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Employment Severance Agreements: Buying Peace Of Mind With Non-Monetary Remedies

Author: Natasha M. Nazareth Date: 06/26/2019

Categories: Employment Law & Litigation

Business handshake of businessman and businesswoman. Concept of teamwork and partnershipLately, the news has been filled with stories about women forced to settle sexual harassment claims through severance agreements. Many of those agreements are perceived as oppressive because they suppress the victim’s rights to tell her story and fail to inform other actual or potential victims that a company has retained a bad actor after repeated complaints were quietly settled.

Nonetheless, severance agreements can still be used creatively to negotiate a mutually acceptable parting of the ways for many common workplace disputes, including claims of harassment or discrimination. Often, the “non-monetary terms” – those agreements beyond cash in exchange for a release of claims sweeten the pot for both parties to settle quickly before becoming embroiled in expensive, time-consuming, and stressful litigation.

Employers should be sensitive that the employees interests in protecting his or her reputation and future ability to earn a living open an opportunity for negotiating terms beneficial to both parties. It can be in the employers financial and reputational interest to step back and consider how to best support the employee moving on.

  1. A positive or neutral reference is a good starting point, but the employee may want clarity on exactly how the employer will or will not respond to requests from future employers or other third parties. It can help both sides to agree that only HR will respond to reference requests and will only provide certain information, such as first and last date of employment and title. The employee may want to ensure that the employer will say s/he is eligible for rehire. The employer may want to ensure it will not have to answer such a question. Parties should also explore crafting a mutually agreeable written reference letter the employee can use right away.
  2. Purge the personnel file of false, negative or sensitive information. Removing such items from the employee’s personnel file prevents the lingering possibility of them being seen or disseminated in the future. If the employer truly needs to keep a record of the information, move it to a more secure location, such as the legal file.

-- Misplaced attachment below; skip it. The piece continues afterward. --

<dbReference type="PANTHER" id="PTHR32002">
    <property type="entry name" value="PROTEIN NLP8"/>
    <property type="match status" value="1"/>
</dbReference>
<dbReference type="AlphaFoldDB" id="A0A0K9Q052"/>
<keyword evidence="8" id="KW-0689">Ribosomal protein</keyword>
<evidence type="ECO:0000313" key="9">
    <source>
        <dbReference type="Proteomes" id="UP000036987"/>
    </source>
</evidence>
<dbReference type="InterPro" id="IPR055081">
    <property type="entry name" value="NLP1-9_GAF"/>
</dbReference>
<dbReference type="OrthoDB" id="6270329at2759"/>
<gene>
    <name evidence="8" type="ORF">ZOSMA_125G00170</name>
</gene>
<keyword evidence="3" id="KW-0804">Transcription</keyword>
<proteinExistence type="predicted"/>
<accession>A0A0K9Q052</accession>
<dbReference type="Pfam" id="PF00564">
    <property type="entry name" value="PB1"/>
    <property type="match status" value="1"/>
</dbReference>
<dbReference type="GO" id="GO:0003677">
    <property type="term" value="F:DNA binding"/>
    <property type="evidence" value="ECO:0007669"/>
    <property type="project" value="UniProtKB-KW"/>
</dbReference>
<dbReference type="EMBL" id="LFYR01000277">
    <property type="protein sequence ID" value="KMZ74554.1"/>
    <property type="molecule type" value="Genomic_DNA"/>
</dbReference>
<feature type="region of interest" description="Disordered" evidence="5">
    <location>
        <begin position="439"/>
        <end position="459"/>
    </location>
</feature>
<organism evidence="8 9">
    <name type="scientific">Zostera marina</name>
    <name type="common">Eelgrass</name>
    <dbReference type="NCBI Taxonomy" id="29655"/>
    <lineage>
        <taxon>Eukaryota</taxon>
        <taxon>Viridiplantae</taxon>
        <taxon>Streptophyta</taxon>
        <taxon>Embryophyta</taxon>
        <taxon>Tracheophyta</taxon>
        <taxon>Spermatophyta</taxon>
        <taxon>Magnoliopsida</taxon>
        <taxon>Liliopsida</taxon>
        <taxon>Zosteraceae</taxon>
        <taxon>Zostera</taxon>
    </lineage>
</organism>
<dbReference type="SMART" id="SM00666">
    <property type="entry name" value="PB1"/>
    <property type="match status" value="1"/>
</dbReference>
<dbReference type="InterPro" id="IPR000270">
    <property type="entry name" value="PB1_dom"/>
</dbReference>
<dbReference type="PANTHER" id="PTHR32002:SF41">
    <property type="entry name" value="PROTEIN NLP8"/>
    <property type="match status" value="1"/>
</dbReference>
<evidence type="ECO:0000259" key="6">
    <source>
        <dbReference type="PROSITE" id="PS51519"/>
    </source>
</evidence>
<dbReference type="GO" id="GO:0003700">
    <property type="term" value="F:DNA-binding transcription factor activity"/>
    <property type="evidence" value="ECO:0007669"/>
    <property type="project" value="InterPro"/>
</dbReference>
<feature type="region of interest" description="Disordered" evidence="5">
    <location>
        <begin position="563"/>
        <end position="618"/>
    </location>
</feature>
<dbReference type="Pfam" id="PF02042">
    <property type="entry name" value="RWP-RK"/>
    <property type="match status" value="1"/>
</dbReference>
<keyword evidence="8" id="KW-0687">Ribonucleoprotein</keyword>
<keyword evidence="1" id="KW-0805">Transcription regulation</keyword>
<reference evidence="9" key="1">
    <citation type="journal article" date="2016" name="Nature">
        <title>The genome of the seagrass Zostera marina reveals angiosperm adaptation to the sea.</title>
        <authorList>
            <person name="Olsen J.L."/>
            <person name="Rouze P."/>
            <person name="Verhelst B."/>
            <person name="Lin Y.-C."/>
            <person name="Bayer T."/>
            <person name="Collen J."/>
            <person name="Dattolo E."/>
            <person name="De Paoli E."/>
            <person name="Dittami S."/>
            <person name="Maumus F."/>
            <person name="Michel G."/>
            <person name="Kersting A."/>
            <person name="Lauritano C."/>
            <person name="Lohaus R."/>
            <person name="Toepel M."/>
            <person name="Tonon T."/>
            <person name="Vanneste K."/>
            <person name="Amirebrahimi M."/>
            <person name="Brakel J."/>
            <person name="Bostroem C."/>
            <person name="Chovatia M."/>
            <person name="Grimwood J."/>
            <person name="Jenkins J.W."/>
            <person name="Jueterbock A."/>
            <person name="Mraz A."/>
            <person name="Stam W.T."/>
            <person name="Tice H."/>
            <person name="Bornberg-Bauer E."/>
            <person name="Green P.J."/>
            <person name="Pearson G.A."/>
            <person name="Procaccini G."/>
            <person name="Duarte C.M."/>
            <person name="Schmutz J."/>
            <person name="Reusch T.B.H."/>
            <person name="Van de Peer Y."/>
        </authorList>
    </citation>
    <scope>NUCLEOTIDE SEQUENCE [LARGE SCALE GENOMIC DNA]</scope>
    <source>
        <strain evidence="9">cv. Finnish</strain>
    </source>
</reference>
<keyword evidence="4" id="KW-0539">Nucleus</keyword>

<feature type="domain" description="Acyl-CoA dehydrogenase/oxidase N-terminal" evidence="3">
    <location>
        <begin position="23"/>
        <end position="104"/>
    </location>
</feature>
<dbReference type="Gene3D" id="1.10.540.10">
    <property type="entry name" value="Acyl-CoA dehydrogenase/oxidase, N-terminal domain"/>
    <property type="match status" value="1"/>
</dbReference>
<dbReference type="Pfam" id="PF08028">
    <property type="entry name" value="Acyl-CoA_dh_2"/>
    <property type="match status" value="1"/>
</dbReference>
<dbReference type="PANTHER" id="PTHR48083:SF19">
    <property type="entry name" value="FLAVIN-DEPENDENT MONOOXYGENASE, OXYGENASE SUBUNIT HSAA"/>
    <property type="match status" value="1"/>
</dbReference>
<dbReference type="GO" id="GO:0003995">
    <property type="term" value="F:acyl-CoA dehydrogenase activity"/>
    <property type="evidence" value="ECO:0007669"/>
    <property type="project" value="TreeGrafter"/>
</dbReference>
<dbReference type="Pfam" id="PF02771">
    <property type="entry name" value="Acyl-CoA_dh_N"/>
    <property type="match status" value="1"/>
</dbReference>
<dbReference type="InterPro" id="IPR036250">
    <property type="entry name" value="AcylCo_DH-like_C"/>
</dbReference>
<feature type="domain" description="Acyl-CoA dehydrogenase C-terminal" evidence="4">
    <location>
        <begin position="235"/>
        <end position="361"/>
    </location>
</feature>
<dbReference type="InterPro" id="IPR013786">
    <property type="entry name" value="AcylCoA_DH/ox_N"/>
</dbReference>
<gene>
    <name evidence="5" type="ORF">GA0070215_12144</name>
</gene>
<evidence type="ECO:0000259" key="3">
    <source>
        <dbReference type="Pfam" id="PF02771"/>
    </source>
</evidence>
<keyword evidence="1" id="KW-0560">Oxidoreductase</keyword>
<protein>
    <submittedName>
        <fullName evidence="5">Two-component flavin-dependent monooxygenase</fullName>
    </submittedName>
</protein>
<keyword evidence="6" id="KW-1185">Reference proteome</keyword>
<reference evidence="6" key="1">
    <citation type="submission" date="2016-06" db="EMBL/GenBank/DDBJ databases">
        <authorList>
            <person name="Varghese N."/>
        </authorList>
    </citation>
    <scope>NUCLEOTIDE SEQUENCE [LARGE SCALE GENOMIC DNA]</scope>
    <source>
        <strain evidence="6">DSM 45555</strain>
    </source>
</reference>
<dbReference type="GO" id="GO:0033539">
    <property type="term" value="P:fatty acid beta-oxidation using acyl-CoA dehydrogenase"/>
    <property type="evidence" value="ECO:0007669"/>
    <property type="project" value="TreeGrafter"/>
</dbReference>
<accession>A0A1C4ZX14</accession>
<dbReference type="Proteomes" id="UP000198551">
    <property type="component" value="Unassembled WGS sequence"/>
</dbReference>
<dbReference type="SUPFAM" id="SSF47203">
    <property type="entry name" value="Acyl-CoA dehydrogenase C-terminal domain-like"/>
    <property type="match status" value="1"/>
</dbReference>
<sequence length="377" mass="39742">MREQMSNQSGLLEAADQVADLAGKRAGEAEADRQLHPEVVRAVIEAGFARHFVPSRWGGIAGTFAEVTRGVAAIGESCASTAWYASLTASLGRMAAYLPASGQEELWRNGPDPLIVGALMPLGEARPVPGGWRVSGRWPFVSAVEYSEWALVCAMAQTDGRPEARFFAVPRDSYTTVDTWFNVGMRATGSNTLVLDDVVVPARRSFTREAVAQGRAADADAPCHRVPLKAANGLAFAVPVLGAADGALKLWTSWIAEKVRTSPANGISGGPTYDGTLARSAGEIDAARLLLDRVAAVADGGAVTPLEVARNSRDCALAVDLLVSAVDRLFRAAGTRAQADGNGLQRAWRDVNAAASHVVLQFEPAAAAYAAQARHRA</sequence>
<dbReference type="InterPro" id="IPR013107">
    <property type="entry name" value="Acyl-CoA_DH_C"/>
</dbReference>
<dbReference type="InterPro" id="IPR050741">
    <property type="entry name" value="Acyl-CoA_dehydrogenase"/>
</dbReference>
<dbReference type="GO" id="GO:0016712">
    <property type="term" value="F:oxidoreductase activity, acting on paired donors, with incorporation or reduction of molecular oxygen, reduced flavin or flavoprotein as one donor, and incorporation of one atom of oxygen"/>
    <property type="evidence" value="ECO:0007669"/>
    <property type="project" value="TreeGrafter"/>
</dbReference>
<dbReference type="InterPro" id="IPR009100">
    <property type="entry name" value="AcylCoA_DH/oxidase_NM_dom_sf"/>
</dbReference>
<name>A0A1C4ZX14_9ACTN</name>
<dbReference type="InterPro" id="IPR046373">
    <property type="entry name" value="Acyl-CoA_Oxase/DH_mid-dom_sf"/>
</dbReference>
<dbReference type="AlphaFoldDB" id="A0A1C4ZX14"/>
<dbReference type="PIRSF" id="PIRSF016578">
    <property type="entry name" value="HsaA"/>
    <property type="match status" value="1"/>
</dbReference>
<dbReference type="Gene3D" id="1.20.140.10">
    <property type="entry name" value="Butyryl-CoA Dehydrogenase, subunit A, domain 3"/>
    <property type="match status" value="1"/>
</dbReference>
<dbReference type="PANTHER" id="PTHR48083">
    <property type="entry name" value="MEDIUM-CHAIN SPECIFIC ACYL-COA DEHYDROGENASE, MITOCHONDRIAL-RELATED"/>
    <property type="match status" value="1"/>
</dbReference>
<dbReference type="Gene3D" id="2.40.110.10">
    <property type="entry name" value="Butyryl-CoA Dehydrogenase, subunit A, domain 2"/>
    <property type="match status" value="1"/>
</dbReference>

3. A confidentiality clause can protect the employee from disclosure of contested allegations that were made against the employee, from embarrassment, or from a perception that s/he made trouble by filing a complaint. A reciprocal term should include who is bound to maintain confidentiality, whether the terms of the agreement and also the existence of the agreement itself are confidential, and under what circumstances all or part of the agreement can be disclosed (for example to accountants, treating health providers, the IRS or state regulators). For more about employer reporting requirements of sexual harassment settlements in Maryland, see my previous post.
  4. A non-disparagement clause further contains the controversy which both sides want to leave behind. Such agreements can be mutual or one-sided. They can prevent a party from saying or writing defamatory comments or simply from making comments which may be true but unflattering. Parties should consider exactly who the non-disparagement clause will cover, whether the restrictions are realistic, and whether the restriction itself could be found retaliatory. Both parties should always be free to respond truthfully to governmental authorities, for example regarding an unemployment benefits claim or to the EEOC.
  5. A future cooperation clause may be desirable if the employer may need the employee to assist with transitioning customers or projects, providing institutional memory, or defending against another complaint or lawsuit about which the employee has knowledge. An effective term will spell out a narrow or broad scope of cooperation, reasonable pay for the employee’s time and effort, actual expenses and legal fees, and perhaps whether cooperation is expected during business hours, evenings or weekends. Employee interests in cooperation may include the satisfaction of bringing their important work to successful closure, to be able to truthfully say they are involved in a smooth transition (which reflects well on the employee’s professionalism and value to the organization), or vindicating wrongs beyond a single matter.
  6. A positive and cooperative attitude clause goes beyond non-disparagement and future cooperation to address the employee’s spin and tact in dealing with the press, clients and co-workers. Depending on the situation and the employee’s level of skill and experience, the parties may determine certain messaging in advance. Sometimes, such clauses are reinforced with a performance-based cash payment at the end of a certain time period.

There are many more non-monetary terms which parties can float in their negotiations. Creativity is key to generating solutions which cost the employer little or no money and help the employee walk away with peace of mind.

This article is written for general informational purposes only and not for the purpose of providing legal advice. If you have questions about this article or about investigating and resolving sexual harassment or other discrimination claims in the workplace, contact Natasha M. Nazareth at McMillan Metro, P.C. at (301) 251-1180 or nnazareth@mcmillanmetro.com.  My areas of practice include education, corporate and business, and employment law.